Getting Started With Linux Shell Scripting

by Mike on May 23, 2013 · 1 comment

in Training

Pretty much every normal task you need to perform on Linux should be possible through point-and-click on the graphical interface. There are occasions when you need to use the command line or terminal window, and that’s normally when something’s gone wrong or isn’t working the way it should do.

The command line isn’t just a fix when your computer isn’t working right. It can – with practice – allow you to automate complex jobs, saving you time.

You can take a bunch of commands you’d type on the command line and put them together in one file. On Windows thats’s called a batch file, on Linux it’s a shell script.

Shell scripting can do a lot more than just automating tasks – it’s a powerful programming language in its own right. It has limitations – principally being relatively slow and not being appropriate for most advanced programming tasks – but there’s a surprising amount you can do with it, with support for loops, variables, arrays and more.

Your first shell script – hello world!

Tradition dictates that your first programme in a new language should print “Hello world!” to the screen.

To do this you will need:
1. A simple text editor. Here I’m using kwrite but there are hundreds of others. Do not use a word processor like LibreOffice, though – keep it simple.
2. A terminal to give you access to the command line
3. A folder to put your scripts in (any one is fine, just decide where).

Create your script – open the text editor and type this, then save it calling the file (you can call it whatever you like, but it’s a good idea to put .sh at the end to remind you it’s a shell script).

Shell Scripting

Let’s look at this simple script line by line. The first line is


That should always be the first line of every shell script you write – it tells Linux that it’s a shell script. (The name “bash” is itself a pun – there are lots of different shells that work in slightly different ways and one popular one was called the “bourne shell” or bsh. Bash is short for “bourne-again shell” and is a free alternative that’s become the Linux standard).

The second line contains the text of the program.

echo “Hello World!” simply displays “Hello World!” (without the quotes) the screen.

I’ve included two comments, both of which are entirely optional. In shell scripting, the pound sign # denotes a comment. Anything that appears after the # on a line is a comment and will be ignored by the computer. When you write scripts, the comments are there to remind you, or tell others, what you’ve done and why. Ascript that seems obvious when you write it can be impenetrable six months later without comments.

Now it’s time to run your first script, but there’s something you have to do first.

Shell Scripting

From your terminal window, use the cd command (change directory) to move to the folder you’ve saved your script in.

To run a script, you need it to be executable, which you can do with the command chmod +x, followed by the script name.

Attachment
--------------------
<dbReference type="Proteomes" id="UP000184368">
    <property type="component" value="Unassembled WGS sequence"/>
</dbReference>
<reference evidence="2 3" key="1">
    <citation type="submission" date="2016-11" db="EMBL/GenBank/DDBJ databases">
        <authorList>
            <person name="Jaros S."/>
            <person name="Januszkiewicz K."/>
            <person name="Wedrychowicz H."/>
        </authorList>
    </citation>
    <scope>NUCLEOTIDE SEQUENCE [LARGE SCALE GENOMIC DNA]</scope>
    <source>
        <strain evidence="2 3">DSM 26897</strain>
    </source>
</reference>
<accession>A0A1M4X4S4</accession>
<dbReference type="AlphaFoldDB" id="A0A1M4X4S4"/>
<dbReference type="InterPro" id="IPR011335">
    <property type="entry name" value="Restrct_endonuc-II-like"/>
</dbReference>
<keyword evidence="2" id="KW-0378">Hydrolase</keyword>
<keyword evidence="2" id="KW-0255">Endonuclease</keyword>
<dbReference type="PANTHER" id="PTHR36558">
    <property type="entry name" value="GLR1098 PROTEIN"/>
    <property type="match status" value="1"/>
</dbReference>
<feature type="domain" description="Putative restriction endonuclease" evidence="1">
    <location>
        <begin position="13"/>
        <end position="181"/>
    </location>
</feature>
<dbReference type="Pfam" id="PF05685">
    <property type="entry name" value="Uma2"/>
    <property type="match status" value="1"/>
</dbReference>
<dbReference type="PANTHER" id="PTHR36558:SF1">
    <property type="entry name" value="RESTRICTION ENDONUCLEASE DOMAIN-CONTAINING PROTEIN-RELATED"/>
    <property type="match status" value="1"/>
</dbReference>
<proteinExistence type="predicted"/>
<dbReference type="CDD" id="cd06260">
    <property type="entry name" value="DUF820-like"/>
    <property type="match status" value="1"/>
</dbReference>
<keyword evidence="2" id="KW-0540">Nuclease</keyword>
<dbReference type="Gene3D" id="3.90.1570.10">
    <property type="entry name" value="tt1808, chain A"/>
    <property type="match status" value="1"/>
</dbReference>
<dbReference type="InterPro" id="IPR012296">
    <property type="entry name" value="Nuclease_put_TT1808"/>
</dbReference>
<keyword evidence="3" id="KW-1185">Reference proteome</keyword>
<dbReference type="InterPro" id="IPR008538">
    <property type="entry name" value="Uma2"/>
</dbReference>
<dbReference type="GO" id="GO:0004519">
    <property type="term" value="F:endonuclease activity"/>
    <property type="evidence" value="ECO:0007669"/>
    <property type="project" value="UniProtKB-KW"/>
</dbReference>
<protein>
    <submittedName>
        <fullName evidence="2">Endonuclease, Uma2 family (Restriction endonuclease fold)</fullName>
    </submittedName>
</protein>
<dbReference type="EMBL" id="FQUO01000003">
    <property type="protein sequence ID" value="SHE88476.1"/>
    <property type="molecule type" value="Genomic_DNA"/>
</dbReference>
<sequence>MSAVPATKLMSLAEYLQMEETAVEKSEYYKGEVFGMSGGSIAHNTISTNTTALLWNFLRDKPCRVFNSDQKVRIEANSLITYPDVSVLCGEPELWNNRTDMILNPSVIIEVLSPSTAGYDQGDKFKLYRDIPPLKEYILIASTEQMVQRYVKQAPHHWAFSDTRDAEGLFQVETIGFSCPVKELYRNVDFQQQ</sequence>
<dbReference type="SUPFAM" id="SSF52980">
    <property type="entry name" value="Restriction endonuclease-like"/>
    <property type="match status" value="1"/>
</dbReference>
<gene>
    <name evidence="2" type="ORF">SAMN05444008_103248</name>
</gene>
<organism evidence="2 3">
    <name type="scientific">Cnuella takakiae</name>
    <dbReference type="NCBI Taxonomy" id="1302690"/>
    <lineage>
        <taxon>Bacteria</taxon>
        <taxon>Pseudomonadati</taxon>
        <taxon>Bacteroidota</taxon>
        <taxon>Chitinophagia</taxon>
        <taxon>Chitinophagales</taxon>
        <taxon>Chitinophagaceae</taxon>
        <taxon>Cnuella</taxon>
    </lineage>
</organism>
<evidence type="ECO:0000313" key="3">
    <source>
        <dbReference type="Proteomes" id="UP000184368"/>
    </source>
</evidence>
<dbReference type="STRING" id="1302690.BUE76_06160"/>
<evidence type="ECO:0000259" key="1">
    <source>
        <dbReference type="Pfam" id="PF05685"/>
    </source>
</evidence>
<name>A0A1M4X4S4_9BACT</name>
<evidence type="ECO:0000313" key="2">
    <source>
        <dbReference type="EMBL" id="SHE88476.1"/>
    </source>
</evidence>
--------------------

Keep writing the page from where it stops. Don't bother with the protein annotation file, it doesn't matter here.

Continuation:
Use the command ls -l to check: if it’s executable. Look at the line for your script. The fourth character will be an x if it’s executable and a – (dash) if it isn’t.

Now for the moment of truth. To run your script, simple type ./ followed by its name.


All being well, the words “Hello World!” have now appeared.

That probably seemed like a lot of effort just to type “Hello World!” – and it was. But those are the basic steps for every shell script: write it in a text editor, save it, make it executable and run it.

Your second script – add two numbers together

If you thought programming couldn’t get any more exciting than “Hello World!”, prepare to be amazed because we’re going to write a script that adds any two numbers together before your very eyes. When the script’s run, the user will be asked to enter two numbers, then the script will give the total.

To achieve this astonishing feat, we’re going to need variables. You probably remember variables from math at school – x, y and z could be different numbers.

In shell scripting a variable can represent a number, word, sentence – almost anything.

So let’s take a look at the script.

It starts off with #!/bin/bash and then there’s a comment – you know about those.

The next two echo commands print out to the screen, prompting the first number to be entered.

Next we have read x. This tells the script to wait for the user to type something, and assign whatever’s typed to the variable x. After the next echo there’s read y. Again the script pauses and waits for a number to be entered, but this time the number is assigned to the variable y.

The let command is the way the shell script does math. Here it adds together the two numbers the user has entered and assigns the total to a variable called z, but we could have told it to subtract, divide, multiply or any other common operation.

Finally, the last echo command prints out the sum, including the answer. Note that the variables all have a dollar symbol before them – instead of x,y and z we have $x, $y and $z. When you assign a value to a variable, you just use the variable name on its own. When you want to find out what the value is, you include the $.

Run the script as before:

Think of variables as boxes. The variable name is on the lid and there’s something in the box.

Here’s another example:

let a=10 # put the value 10 in the box a
b=”harry” # put the value harry in the box b – note that we only use let to assign a number
let a=a+15 # take whatever’s in box a, add 15 to it and make that the new value in box a

echo “$b is $a years old”
harry is 25 years old

These simple shell scripts are just the tip of the iceberg – amazing things can be achieved with scripting!



{ 1 comment }

RoseHosting May 24, 2013 at 4:25 am

For portability reasons, it is recommended to use “#!/usr/bin/env bash” instead of ‘#!/bin/bash”.

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